Debating Privatizing Social Security

Two writers debate the pros and cons of privatizing Social Security. The author summarizes their positions and offers his analysis.

I do not see nearly enough coverage of Social Security in the mainstream media so I want to share a report provided by the Wall Street Journal on the privatization of Social Security.  The article provides the pro(s) and con(s) of the issue.

Typically, I discount the merits of this type of discussion. The concept is cost prohibitive, and does little more than distracts people from what should be a serious discussion.

In this piece, you need to understand that both writers base their idea on the notion that someone will pay the taxes that we don’t.  In my mind, that is where the discussion leaves the land of serious.

The Pro

Mr. Sauter’s support of a system of personal accounts assumes that at least one set of future workers will pay equivalent of 30 percent payroll taxes, so that past and some future workers will not even have to pay 10 percent.

At that level of funding (15%), assuming a 6% annual return, a retiree should be able to have a reasonable retirement.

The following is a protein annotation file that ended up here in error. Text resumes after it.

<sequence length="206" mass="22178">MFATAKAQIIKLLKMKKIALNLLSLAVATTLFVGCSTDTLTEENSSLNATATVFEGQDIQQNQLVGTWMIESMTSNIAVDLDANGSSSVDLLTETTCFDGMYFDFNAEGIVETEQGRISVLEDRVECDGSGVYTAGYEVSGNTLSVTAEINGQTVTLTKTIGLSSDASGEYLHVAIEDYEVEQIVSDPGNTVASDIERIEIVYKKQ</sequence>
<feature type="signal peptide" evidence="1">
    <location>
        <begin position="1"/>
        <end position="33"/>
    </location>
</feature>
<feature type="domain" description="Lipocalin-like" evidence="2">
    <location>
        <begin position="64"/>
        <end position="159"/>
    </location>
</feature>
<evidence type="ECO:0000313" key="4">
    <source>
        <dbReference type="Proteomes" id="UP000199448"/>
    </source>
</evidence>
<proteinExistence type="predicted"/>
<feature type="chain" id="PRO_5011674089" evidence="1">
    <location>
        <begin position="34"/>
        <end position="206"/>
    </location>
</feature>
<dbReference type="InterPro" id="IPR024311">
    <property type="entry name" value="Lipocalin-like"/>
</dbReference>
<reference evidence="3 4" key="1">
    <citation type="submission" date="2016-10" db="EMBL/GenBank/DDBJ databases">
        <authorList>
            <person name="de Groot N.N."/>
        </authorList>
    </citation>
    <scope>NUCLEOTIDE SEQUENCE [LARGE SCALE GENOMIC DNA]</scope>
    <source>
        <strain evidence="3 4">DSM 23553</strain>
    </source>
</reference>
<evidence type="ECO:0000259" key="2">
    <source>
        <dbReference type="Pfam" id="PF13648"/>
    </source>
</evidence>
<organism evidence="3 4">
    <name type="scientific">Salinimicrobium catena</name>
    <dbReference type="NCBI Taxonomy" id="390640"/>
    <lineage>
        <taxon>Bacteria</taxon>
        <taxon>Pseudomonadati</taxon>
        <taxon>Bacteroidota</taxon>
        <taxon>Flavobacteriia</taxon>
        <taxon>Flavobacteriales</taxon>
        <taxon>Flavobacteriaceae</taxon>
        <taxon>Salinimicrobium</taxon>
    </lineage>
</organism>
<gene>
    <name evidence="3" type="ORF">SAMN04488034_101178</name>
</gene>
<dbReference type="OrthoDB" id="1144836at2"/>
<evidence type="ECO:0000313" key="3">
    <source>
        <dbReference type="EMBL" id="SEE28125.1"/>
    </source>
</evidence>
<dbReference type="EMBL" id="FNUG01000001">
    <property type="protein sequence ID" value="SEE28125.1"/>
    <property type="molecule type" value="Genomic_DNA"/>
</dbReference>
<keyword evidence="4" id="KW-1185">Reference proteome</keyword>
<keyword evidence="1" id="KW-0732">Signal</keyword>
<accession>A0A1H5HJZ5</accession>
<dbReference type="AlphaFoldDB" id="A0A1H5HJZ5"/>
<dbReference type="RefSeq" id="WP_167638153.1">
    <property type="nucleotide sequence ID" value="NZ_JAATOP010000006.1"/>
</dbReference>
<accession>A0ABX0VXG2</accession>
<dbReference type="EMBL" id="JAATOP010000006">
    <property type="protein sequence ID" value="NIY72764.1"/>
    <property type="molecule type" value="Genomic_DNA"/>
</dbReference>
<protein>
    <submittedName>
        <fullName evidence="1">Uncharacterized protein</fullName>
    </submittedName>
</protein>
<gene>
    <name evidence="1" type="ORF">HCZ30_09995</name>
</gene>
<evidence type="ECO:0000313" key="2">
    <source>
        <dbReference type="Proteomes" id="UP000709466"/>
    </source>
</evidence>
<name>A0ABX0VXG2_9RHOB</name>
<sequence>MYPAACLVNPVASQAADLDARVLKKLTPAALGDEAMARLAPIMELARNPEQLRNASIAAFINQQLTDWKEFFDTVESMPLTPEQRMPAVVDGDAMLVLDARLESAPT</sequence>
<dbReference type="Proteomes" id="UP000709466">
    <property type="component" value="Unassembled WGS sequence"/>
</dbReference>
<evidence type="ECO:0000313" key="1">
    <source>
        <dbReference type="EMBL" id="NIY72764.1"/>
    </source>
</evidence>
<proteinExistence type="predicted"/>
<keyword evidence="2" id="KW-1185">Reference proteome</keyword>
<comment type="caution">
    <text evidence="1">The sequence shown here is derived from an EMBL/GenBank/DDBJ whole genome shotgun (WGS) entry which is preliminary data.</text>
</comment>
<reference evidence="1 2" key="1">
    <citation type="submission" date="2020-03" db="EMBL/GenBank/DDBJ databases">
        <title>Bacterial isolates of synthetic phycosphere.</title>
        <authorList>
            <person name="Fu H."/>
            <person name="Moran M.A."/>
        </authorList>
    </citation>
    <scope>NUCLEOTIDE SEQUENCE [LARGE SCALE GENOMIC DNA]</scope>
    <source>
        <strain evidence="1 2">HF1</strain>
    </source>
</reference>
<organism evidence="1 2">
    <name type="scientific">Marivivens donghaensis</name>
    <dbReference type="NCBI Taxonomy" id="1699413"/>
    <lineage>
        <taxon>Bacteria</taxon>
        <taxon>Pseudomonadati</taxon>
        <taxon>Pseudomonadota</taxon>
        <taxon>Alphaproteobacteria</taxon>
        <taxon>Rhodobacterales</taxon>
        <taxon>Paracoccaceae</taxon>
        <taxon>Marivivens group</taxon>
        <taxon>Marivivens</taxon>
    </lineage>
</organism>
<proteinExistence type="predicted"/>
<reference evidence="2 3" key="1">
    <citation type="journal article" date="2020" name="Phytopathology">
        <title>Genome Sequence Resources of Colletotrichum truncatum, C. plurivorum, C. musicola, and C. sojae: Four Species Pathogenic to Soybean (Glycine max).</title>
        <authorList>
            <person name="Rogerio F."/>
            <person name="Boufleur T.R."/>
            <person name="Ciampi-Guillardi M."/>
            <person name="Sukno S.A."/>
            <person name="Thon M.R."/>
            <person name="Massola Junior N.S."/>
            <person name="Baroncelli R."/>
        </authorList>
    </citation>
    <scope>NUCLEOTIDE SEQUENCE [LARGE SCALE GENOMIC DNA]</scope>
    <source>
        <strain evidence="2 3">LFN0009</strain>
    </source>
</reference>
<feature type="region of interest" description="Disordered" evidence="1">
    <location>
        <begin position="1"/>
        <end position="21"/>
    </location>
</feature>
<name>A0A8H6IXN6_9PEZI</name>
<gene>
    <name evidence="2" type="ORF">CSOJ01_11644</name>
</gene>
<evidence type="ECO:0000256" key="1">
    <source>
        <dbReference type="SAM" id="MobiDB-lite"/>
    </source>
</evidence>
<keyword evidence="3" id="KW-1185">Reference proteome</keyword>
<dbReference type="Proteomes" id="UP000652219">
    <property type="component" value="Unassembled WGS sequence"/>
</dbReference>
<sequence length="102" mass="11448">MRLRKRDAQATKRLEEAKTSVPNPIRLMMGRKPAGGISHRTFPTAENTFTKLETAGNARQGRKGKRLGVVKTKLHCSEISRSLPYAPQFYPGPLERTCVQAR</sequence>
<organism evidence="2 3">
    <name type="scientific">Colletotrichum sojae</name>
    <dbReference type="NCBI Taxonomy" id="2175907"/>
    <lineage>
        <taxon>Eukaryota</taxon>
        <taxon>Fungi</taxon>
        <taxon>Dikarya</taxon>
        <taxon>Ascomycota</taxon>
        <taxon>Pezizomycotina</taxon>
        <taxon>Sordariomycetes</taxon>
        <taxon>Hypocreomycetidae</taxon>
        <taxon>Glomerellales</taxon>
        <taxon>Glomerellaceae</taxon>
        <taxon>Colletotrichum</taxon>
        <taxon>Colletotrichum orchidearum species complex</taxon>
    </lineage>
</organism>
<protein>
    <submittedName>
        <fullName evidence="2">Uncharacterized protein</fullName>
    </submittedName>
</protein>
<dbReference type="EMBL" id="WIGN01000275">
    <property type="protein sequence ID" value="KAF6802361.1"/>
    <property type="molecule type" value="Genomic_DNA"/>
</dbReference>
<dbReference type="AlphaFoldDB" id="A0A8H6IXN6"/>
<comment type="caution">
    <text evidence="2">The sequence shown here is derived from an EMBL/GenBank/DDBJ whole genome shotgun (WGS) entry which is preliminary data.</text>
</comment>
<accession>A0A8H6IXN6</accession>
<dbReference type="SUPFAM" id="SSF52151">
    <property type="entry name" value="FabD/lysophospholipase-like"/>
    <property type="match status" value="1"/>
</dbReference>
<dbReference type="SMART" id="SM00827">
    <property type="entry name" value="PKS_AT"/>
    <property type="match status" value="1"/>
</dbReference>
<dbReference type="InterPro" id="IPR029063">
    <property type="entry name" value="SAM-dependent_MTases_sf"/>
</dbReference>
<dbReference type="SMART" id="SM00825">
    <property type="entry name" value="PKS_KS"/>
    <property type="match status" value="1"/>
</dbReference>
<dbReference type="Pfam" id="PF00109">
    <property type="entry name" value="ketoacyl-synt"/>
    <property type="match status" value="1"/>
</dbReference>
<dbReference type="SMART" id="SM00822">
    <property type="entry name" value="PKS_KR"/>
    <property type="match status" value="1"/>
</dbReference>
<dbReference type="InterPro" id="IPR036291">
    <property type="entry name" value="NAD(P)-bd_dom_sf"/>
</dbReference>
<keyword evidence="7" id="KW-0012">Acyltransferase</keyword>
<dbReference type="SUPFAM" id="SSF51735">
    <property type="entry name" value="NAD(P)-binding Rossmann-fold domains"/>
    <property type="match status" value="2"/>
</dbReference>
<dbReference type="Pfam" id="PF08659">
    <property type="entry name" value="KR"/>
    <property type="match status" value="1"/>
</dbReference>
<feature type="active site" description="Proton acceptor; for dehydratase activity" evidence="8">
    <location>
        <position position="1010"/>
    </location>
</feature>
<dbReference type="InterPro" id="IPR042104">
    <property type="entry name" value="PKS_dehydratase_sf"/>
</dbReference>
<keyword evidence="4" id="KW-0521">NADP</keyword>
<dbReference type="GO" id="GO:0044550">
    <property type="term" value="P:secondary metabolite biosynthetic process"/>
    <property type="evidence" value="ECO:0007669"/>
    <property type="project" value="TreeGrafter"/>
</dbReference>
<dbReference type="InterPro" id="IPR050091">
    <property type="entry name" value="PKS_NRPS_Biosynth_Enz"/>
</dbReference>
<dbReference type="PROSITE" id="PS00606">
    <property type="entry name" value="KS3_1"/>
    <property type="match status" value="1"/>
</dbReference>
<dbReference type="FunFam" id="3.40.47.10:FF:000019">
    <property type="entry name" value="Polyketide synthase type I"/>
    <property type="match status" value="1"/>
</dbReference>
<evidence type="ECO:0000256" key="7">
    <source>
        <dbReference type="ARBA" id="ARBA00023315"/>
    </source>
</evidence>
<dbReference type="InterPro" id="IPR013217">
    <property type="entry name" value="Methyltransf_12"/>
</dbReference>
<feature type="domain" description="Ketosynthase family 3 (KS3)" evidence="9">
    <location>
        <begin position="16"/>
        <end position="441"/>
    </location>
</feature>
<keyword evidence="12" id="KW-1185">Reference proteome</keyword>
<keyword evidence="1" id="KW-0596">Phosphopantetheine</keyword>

Today we pay 10.3% for Social Security retirement benefits.  That amount pays for more than just retirement.  He is talking about increasing our contribution by 50 percent, so it should more than provide a reasonable retirement.

To prevent workers from taking too much risk, investment choices could be limited to low-cost, diversified options, such as target-date funds.

This strategy doesn’t prevent workers from taking risk.  This approach simply forces all of the incremental risk into our safest industries. Walmart and Coke will trade at 50 times earnings again.

The Con

While I find Ms. Altman’s discussion is little more practical, she has an affection for the Pollyanna of the program that can only come from a complete indifference to the consequences of a crisis in the system.  She argues that all we have to do is throw more money at the problem.

Guaranteed Benefits, Fully Affordable, Universal, Secure, and Fair

Social Security benefits are not guaranteed.  In exchange for” probable benefits”, the program takes more than 10 percent of a worker’s paycheck. An average worker will pay more for his retirement than he pays for his house.

Typically that worker expects to lose money on the transaction.  How is that fair?

Only the most optimistic expert believes that Social Security will provide scheduled benefits to the typical worker turning 70 this year over the course of his life.  How is that secure?

About the Author

Brenton Smith (A.K.A. Joe The Economist) writes nationally on the issue of Social Security reform with work appearing in Forbes,, MarketWatch,, and regional media like The Denver Post.